Thursday, October 09, 2008

Chicago Has Much to Answer For

Lawson A. Omokhodion (MD/CEO of the defunct Liberty Bank) writes an interesting opinion in The Guardian (HERE) of the banking business in Nigeria and his interpretation of the lessons from the current banking crisis:

‘How not to manage a banking crisis’

by Chief Lawson A. Omokhodion (MD/CEO of the defunct Liberty Bank):

THE managers of the OECD economies are a marvel to watch. When the situation is right, they preach the monetarist glamour of free market, globalisation, liberalisation and the supremacy of the invisible hand of 'Adam Smith'. But at other times, they are not shy to radically embrace the Keynesian principle of the role of big government in economic transformation. The OECD economies can subsidise its production systems while kicking against a similar initiative in the developing economies.”

There are those in the OECD (and the World Bank, IMF, Wall Street, City of London, and Treasury Departments around the world, who do believe in the mantra that Chief Omokhodion recites on their behalf.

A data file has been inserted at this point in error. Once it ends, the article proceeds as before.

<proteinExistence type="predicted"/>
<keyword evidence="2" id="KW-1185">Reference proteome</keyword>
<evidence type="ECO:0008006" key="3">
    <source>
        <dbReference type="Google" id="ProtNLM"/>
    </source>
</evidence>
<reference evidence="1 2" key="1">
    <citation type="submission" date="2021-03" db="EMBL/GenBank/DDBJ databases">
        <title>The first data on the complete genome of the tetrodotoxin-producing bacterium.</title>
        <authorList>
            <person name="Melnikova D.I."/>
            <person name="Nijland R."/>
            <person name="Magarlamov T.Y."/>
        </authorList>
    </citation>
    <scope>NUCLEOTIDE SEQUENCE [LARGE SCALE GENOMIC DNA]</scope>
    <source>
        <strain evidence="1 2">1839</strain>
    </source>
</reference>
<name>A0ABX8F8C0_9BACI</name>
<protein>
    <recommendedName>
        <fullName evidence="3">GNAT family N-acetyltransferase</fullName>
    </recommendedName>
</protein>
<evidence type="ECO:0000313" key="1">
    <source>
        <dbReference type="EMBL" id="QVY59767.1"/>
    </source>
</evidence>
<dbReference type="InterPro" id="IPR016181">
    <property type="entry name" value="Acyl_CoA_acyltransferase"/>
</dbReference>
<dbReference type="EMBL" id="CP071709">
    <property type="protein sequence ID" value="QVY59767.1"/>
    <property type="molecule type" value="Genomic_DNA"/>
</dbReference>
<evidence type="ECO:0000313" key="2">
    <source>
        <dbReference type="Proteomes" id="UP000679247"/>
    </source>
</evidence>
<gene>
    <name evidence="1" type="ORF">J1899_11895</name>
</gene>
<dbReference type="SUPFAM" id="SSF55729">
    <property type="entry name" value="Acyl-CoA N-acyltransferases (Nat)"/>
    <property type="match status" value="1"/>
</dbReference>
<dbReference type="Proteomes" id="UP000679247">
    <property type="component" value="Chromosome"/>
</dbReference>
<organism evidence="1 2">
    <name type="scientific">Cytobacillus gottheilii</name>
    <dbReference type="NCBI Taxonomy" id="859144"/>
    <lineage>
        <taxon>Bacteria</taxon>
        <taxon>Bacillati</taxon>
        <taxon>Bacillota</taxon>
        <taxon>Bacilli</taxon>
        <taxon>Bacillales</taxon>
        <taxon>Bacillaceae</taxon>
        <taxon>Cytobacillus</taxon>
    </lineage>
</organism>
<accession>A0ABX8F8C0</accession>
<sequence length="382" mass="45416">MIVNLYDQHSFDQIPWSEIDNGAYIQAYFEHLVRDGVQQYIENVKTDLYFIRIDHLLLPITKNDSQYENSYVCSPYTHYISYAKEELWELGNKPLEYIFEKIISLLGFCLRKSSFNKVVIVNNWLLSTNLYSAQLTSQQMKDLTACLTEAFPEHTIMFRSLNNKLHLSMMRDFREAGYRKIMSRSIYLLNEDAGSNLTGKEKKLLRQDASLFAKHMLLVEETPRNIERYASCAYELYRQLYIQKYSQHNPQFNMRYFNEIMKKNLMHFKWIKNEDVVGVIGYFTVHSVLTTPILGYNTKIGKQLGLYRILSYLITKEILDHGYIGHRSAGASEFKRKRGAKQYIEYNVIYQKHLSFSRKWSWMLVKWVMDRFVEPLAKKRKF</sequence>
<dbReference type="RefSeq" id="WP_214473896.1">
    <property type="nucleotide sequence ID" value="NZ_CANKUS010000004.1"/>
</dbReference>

It’s the usual nonsense about the mystical belief in “the supremacy of the invisible hand of 'Adam Smith'” that caught my attention.

And that is a problem which Chicago created for economists when they invented the false image of Adam Smith as a believer in laissez-faire, a ‘small’ night-watchman state, and invisible hands mysteriously converting the actions of ‘merchants and manufacturers’ into benign outcomes for society, somehow, as long as they followed their self-interests (eliding in selfishness).

This creates a series problem for advocates of market solutions when those same behaviours are shown to be less than benign (pollution, monopolies, cartels, and anti-competitive). Chicago has given the enemies of markets a stick with which to beat up on proponents of Smithian economics of growth and employment.

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